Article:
Tuesday, March 30, 1976
THE LAST TEMPEST (Ying tai qi xue). Music by Yung-yu Chen, Joseph Koo and Ta Chiang Wu. Written and directed by Li Han-hsiang. Running time: 118 minutes. Mature entertainment in Mandarin with English subtitles
SUCCESS, EVEN A SUCCESS of epic proportions, has done nothing to slow the pace of production at the Shaw Brothers Studios. In March, 1975, the Hong Kong-based film company premiered its biggest-ever feature, a multi-million dollar effort called The Empress Dowager.
For Vancouver audiences, the time lapse has been even briefer. The first film, an historic spectacle, played here in December. Its follow-up, director Li Han-hsiang's The Last Tempest, opens tonight. [March, 1976]
The basic characters and conflicts carry through from the first film, as do the performers in the key roles. The setting remains the court of the young Emperor Kuang Hsu (Ti Lung) and his domineering mother Tz’u Hsi, the Empress Dowager (Lisa Lu).
Some time has passed since the events of the first film, and the current one reflects a subtle shift in director Li's tone.
The time is I898. Kuang has forgotten the personal humiliation he suffered four years earlier, when his politically adept mother managed to consolidate her own power and crush her son’s awkward reform movement.
He has forgotten that the real power still resides with the retired Tz’u Hsi, and that he is expected to handle the day-to-day details of the administration, and to behave himself.
Kuang, for all of his good intentions, is caught between historic forces. He chooses as role models a pair of modernizing monarchs, Russia's Czar Peter and Japan's Emperor Meiji. His preferred advisors are a pair of young reformers, Kang Yu-wei (Ling Yun) and Tan Szu-tung (Yueh Hua).
He is fascinated by Western technology. Complicating the picture still further are his romantic preferences.
Kuang displeases his tradition-bound mother by living apart from his weepy wife, the Empress Chin Feng (Ivy Ling Po). He is too open in his genuine affection for one of his assigned concubines, Mistress Chen (Hsiao Yao),
If cross-cultural comparisons are needed, writer-director Li Han-hsiang qualifies as the Chinese film industry’s version of David Lean. The Englishman got his start directing the screen versions of some saucy Noel Coward comedies, later moving on to produce such ponderous cinematic items as 1965's Doctor Zhivago and Lawrence of Arabia (1962).
Li, under contract to the Shaw Brothers, once specialized in sex comedies. His own interests, however, run to the historic, and his major chance came with last year’s The Empress Dowager.
Like Lean, Li is a stickler for historic accuracy in his settings. Like Lean, he also has a weakness for emphasizing the love-story aspects of his epics.
The Last Tempest opens with Kuang’s famous "100 Days of Reform." Encouraged by his closest advisors, he cheerfully signs decrees that fly in the face of centuries of tradition, uproot the privileged and, incidentally, create bitter enemies for him and his program. Outraged, the elder mandarins lobby his mother to take him in hand.
Neither Emperor nor Empress Dowager wants a confrontation. While his advisors argue policy, Kuang shows signs of increasing instability. Rather distractedly, he gives the tough-minded Tan the go-ahead to do whatever is necessary and, in his enthusiasm, Tan makes a fatal miscalculation.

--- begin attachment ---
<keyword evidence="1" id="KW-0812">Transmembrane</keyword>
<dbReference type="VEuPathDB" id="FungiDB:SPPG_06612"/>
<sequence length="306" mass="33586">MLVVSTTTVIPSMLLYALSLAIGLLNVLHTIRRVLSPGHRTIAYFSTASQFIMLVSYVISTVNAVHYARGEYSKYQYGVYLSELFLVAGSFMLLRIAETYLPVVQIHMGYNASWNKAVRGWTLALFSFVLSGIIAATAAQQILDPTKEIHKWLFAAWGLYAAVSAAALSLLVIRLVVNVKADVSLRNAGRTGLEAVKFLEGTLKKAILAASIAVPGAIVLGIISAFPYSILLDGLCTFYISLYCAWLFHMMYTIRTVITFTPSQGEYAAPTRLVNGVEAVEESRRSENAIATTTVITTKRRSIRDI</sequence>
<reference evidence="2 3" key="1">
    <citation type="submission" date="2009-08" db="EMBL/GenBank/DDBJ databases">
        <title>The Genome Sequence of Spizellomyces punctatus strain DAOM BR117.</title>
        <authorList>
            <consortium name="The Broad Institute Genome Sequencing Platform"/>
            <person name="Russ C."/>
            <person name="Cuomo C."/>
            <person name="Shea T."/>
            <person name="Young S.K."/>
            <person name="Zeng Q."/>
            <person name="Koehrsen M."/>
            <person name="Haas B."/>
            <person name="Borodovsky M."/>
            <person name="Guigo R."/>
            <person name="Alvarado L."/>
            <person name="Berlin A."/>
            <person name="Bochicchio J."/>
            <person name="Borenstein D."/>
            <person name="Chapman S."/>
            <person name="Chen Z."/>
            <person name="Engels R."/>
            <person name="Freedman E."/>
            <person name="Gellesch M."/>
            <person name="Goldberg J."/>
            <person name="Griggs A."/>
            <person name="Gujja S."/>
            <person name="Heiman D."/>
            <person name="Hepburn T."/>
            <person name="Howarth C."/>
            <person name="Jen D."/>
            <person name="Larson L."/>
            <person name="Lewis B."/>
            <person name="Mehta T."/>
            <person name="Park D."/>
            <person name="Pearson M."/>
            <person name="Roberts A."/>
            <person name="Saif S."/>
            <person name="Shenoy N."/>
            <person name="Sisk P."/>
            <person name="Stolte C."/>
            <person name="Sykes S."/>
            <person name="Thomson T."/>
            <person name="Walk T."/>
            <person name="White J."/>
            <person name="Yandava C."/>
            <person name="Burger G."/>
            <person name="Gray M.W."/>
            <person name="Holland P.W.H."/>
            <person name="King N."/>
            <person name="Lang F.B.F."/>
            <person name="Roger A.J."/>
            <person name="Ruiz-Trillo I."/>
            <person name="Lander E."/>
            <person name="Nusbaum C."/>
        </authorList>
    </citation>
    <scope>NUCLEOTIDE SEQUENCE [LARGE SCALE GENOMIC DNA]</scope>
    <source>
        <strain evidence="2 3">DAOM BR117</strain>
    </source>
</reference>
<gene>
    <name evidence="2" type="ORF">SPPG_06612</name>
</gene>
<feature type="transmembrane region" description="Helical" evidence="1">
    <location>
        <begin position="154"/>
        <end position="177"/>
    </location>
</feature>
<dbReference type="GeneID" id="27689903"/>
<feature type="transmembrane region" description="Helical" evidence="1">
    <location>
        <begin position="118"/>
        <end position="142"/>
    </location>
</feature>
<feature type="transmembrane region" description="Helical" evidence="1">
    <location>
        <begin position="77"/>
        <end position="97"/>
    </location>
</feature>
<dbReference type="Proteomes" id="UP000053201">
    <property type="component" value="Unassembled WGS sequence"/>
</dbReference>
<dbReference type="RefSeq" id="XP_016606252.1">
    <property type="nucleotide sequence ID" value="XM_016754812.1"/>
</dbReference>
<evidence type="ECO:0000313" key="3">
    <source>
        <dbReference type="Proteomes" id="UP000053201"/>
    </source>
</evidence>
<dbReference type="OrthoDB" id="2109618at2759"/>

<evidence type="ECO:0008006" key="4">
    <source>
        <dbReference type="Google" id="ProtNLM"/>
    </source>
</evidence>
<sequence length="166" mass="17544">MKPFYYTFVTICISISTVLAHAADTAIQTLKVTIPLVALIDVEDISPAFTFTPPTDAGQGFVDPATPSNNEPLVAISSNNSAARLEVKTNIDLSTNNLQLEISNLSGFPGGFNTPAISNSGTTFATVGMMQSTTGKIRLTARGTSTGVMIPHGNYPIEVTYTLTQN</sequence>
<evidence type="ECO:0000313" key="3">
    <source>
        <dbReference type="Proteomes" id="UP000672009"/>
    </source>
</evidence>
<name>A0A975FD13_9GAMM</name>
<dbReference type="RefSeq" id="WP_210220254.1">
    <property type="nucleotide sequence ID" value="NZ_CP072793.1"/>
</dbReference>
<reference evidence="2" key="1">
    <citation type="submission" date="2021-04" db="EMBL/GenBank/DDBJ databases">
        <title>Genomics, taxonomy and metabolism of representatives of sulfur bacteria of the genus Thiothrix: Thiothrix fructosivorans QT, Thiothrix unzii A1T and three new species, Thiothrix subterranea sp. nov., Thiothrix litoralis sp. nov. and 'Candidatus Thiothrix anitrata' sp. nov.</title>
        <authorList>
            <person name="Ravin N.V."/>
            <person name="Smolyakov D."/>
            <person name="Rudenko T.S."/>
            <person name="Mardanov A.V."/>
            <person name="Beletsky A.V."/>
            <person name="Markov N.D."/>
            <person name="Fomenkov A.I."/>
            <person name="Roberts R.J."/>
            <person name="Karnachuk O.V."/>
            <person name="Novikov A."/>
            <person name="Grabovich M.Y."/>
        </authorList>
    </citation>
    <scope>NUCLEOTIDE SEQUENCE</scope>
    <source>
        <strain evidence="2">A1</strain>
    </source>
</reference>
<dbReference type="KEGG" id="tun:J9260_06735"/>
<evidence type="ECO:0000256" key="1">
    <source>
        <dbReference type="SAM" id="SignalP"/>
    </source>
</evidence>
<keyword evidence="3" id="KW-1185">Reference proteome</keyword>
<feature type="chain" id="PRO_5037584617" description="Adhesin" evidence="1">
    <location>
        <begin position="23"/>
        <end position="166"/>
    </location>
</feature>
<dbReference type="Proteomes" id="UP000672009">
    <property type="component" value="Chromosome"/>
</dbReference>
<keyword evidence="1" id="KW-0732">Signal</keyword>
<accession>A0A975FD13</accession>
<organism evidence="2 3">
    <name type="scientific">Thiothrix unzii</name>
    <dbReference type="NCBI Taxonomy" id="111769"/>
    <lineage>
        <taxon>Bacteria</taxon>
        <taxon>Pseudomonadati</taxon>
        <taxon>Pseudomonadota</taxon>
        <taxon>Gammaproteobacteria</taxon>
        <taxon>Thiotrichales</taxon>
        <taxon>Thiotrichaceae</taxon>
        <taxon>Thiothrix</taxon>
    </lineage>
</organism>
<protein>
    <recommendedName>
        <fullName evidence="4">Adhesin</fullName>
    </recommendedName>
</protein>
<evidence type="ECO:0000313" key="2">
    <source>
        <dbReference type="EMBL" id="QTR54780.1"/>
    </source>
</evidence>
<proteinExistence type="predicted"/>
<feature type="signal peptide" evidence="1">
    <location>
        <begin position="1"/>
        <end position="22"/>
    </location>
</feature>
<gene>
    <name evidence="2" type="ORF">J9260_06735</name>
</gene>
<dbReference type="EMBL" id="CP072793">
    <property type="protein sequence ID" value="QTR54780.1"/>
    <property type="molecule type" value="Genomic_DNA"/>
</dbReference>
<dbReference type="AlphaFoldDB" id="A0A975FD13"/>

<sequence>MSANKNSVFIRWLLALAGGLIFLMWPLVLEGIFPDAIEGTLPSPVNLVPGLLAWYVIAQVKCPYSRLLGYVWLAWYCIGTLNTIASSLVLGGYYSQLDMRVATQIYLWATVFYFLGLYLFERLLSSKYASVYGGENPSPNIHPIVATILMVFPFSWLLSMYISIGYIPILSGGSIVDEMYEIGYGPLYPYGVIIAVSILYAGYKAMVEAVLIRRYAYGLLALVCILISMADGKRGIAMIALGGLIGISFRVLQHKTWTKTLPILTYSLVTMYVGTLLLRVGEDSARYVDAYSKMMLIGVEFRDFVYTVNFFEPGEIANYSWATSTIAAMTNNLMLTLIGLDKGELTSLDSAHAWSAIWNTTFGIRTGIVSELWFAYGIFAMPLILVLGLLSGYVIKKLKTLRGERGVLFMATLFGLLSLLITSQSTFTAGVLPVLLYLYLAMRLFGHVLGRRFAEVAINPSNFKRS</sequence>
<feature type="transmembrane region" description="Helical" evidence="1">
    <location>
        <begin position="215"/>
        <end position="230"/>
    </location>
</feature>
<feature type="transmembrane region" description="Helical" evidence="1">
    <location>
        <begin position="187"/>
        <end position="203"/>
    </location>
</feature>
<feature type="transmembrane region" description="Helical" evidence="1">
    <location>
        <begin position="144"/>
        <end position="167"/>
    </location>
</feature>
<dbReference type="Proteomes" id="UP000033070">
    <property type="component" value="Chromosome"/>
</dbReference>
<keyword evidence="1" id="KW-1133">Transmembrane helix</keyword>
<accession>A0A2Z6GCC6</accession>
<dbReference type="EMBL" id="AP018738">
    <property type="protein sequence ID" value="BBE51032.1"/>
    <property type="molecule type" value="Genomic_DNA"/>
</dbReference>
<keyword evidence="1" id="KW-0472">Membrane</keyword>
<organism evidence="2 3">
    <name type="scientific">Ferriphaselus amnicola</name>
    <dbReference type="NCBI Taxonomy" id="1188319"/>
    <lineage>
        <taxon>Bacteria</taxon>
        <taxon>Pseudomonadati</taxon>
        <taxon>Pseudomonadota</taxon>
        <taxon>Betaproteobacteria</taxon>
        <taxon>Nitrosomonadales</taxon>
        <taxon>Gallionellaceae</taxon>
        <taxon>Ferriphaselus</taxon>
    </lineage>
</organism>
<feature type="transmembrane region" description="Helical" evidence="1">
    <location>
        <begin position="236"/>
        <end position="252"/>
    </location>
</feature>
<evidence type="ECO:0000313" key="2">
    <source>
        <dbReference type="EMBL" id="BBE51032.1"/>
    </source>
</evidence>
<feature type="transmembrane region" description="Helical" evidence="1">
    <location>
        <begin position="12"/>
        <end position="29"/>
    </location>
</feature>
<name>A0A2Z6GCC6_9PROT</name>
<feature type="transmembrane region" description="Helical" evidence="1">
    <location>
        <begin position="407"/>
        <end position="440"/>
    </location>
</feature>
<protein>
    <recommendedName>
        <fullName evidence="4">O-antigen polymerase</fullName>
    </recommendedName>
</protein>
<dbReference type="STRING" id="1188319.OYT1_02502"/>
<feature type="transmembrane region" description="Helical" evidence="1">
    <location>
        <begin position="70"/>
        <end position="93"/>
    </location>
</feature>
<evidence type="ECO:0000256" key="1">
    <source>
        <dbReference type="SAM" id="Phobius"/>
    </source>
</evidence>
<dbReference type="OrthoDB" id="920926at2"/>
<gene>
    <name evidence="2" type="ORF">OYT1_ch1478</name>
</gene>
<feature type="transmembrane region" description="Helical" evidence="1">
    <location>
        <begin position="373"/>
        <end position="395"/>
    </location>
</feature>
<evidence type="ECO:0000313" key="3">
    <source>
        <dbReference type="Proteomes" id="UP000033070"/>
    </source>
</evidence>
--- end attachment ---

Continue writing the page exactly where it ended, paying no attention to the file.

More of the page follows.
Part of the technological revolution has been an upgrading of those units of the Chinese army under the chameleon-like General Yuan Hsi-kai (Huang Hsin). Thinking him partial to the reformers, Tan recruits him and his troops to provide the muscle for a coup.
In a lightning-filled scene worthy of a Shakespearean tragedy, Tan presents his plan to Yuan, and promises that he, Tan, will see to the death of the Dowager.
It never comes to that. Yuan double-crosses the young revolutionaries. (Historically, Yuan managed to survive the dynasty to become, in 1912, the first president of the the Chinese republic.) The crisis passes.
Before it does, though, Li shifts the mood of the piece. Kuang, a man on the edge of insanity, rather than his reform movement, becomes the centre of attention, When the Emperor is packed off to a fortress prison, the film becomes a tragic romance, complete with a pop ballad on the soundtrack.
Such stylistic backsliding is a surprise. The foment going on in China (and the world) in this period is artfully symbolized through much of the movie.
Li begins by reflecting momentous events through the closed world of the Chinese court. He ends by turning his epic into a soap opera squabble that is little more than a family dispute. From a strong start, The Last Tempest becomes just another tale of star-crossed, lovers.
The above is a restored version of a Province review by Michael Walsh originally published in 1977. For additional information on this archived material, please visit my FAQ.
Afterword: That was then. Forty years ago, Chinese cinema — which included rather more pictures from Britain’s Crown colony Hong Kong and U.S. protectorate Taiwan than the People’s Republic — was best known for martial arts adventures and period dramas. As I noted in a 1974 news feature,
Now, there is The Wandering Earth. A $48-million science-fiction feature based on a short story by Hugo Award-winning author Liu Cixin, it opens today (February 5) around the world. Directed by Frant Gwo (who was born in 1980, four years after the release of The Last Tempest), it is China’s challenge to Hollywood’s hegemony in the area of special-effects-driven popcorn movies. (According to the Xinhaunet
The story involves an attempt to avoid a planetary catastrophe and takes as a given that in the future, China is a space-faring power. In the real world, of course, the People’s Republic has had a manned space program since 1967. Current plans include the launching of a permanent Chinese space station sometime in 2020 in anticipation of missions to the moon and Mars.